The Galahad Legacy

Galahad (Volume 6 of 6)

Dom Testa

Tor Teen


Her eyes fluttered open for a brief second, but the light seemed harsh, making her reluctant to open them again. The last thing she remembered was sitting in the cockpit of the pod, her heart racing as she again spiraled down into the wormhole. Her first experience doing that had taught her that it would not be pleasant.
But now she was lying on a bed, a sheet up to her neck, while muffled voices floated in from nearby. Her curiosity finally won out and she chanced another glimpse, cracking her eyes, allowing them to acclimate as she determined her surroundings. Of course it had to be Galahad, her mind told her, but her experiences in the past week—Was it a week? Was it a year?—kept her from accepting anything until she could see it with her own eyes.
Although, she had to admit, what she’d recently seen with those eyes was mind-shattering.
She pried her lids open a bit wider. When the room gradually swam into focus, she positively identified it as the hospital ward on the ship. She let out a contented sigh.
The sound must have alerted the people in the room, because moments later a shape loomed over her. Pulling her gaze upward, she felt a wave of comfort when the face of Lita Marques beamed at her.
“Welcome home, Tree,” Lita said. “Why don’t you stick around for awhile?”
Triana Martell found the strength to smile, and mumbled a thick “hi.”
“I’m sure you have questions galore,” Lita said. “Let me answer a few before you ask. Yes, you’re back safely; at least my preliminary scan doesn’t show any physical problems, unless you have any aches you want to share with me.” When Triana shook her head once, Lita continued: “Everyone here is fine, not counting the usual drama and a few bumps and bruises. The ship itself has a few problems, but Gap can get you caught up with that. And, let’s see…” She sat on the edge of the bed. “Lots of people have come by to welcome you back, but I’ve shooed them away for now. Oh, and the friend you brought with you is doing okay. Well, at least as far as I can tell.”
Triana stared up at Lita, then cleared her throat and croaked: “Where?”
Lita nodded toward the door. “Down the hall. Same place we had the vulture. Only this time we’re keeping people out. Remember, it was a zoo when we brought in the vulture. I get the feeling that this is much different, so we’re keeping a lid on things for now.” She paused and studied Triana’s face. “It’s actually quite different, isn’t it?”
Raising up on her elbows, Triana looked at the table beside her. “Is that water?”
Lita helped her take a few sips. “No comment about … it?”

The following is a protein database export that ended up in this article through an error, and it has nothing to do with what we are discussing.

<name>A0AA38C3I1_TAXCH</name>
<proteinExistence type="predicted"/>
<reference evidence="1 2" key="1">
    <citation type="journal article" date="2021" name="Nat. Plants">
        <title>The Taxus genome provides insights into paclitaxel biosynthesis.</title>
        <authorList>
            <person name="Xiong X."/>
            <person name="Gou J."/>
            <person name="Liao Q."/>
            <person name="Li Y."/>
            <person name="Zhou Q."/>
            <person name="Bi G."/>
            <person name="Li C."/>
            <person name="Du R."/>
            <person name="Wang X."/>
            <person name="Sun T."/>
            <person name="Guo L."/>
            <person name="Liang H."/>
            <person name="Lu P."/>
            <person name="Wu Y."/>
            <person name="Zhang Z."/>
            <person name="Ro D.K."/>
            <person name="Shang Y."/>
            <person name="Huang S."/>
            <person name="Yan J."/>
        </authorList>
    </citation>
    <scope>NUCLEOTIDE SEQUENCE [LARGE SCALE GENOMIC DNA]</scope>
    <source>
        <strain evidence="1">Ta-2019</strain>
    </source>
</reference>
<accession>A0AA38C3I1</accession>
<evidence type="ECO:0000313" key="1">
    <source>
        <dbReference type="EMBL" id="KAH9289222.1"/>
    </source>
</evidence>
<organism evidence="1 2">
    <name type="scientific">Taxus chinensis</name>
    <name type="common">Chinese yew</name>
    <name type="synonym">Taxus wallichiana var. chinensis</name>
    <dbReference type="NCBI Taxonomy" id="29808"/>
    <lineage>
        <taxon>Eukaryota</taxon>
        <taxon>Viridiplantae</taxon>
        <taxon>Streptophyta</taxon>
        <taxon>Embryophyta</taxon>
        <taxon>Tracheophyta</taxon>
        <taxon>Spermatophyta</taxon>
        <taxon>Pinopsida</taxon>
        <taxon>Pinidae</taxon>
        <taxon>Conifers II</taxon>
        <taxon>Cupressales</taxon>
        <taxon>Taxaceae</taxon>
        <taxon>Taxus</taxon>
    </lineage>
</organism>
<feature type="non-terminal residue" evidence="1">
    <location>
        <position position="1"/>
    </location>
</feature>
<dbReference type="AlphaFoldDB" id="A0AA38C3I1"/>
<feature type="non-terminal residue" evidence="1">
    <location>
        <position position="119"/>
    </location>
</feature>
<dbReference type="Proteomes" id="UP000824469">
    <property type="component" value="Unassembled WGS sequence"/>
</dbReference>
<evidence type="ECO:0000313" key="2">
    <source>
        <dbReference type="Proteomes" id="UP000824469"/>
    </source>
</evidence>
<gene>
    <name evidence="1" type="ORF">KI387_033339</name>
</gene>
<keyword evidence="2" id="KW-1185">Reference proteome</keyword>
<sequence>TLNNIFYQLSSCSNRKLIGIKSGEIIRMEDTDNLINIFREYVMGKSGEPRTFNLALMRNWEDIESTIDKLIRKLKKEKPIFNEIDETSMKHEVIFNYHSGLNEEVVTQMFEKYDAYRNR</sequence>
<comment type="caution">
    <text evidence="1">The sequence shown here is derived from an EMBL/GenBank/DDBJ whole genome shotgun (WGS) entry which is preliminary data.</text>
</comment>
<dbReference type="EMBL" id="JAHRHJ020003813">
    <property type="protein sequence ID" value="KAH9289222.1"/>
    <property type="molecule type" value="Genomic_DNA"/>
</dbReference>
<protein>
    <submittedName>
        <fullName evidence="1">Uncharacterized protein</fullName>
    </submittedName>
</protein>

Triana licked her lips, then rubbed her eyes. “I’ll have plenty of comments for all of you.” She swallowed more water and felt her strength returning. “You’re not gonna keep me in bed just because I passed out, are you?”
“Like I said, you seem fine,” Lita said, standing up. “You know me, I’ll always caution against doing too much after a traumatic experience, or a shock to the system. I’m guessing you’ve had both. But I know these are special circumstances, too. Let’s get some food and water in you, we’ll watch you for an hour or so, and then you can walk out of here. Deal?”
Triana lay back and smiled at her friend. “I won’t fight you on that. I’m starving.”
Lita patted her on the leg. “Good to hear. We’ll get you something right away. Time to feed all of my patients anyway.”
“All?” Triana said.
“Uh-huh. That wormhole you rode in on has banged up a few people. In fact…” Lita lowered her voice. “Your good friend Merit Simms is just three beds down. Sleeping, thanks to pain medication. You’ll probably be gone before he wakes up.”
She walked toward the door. “Don’t wander off, or we’ll bring you back and put you in the bed next to him.”
*   *   *
Gap Lee trudged along Galahad’s curved hallway toward his room. It was well after midnight, and the halls were deserted. Exhausted, he wondered when he’d be able to crash for a good ten or twelve hours. With Triana’s return, and the surprise which accompanied her, it might not be anytime soon.
He tried to wrap his brain around that surprise. Tucked into the back of the pod which had delivered Triana into—and back out of—the wormhole, it floated inside what appeared to be an old-fashioned aquarium. Gap’s mother had kept exotic tropical fish in a similar container, and likely would have identified the contents as Gap had. But it was impossible … wasn’t it?
Secured aboard a wheeled cart and covered with a sheet, it was moved to an isolated area in Sick House. Curious crew members along the way had stopped and followed the procession with their eyes, but nobody asked questions. Gap knew that it would dominate the conversation that evening in the Dining Hall and throughout the ship.
The next few hours had been spent alternating between Engineering—where the radiation shield was holding up, thanks to the energy siphon from the main engines—and the Spider bay. A thorough examination of the pod revealed no particular damage, other than an odd assortment of shorted-out electrical components. Other than the aquarium, there were no additional surprises.
Now the door to his room slid open and he stepped inside, mindful to be quiet. Daniil was sound asleep. Gap rarely had contact with his roommate these days; just another sign, he noted, that time off was overdue. His social life had withered away.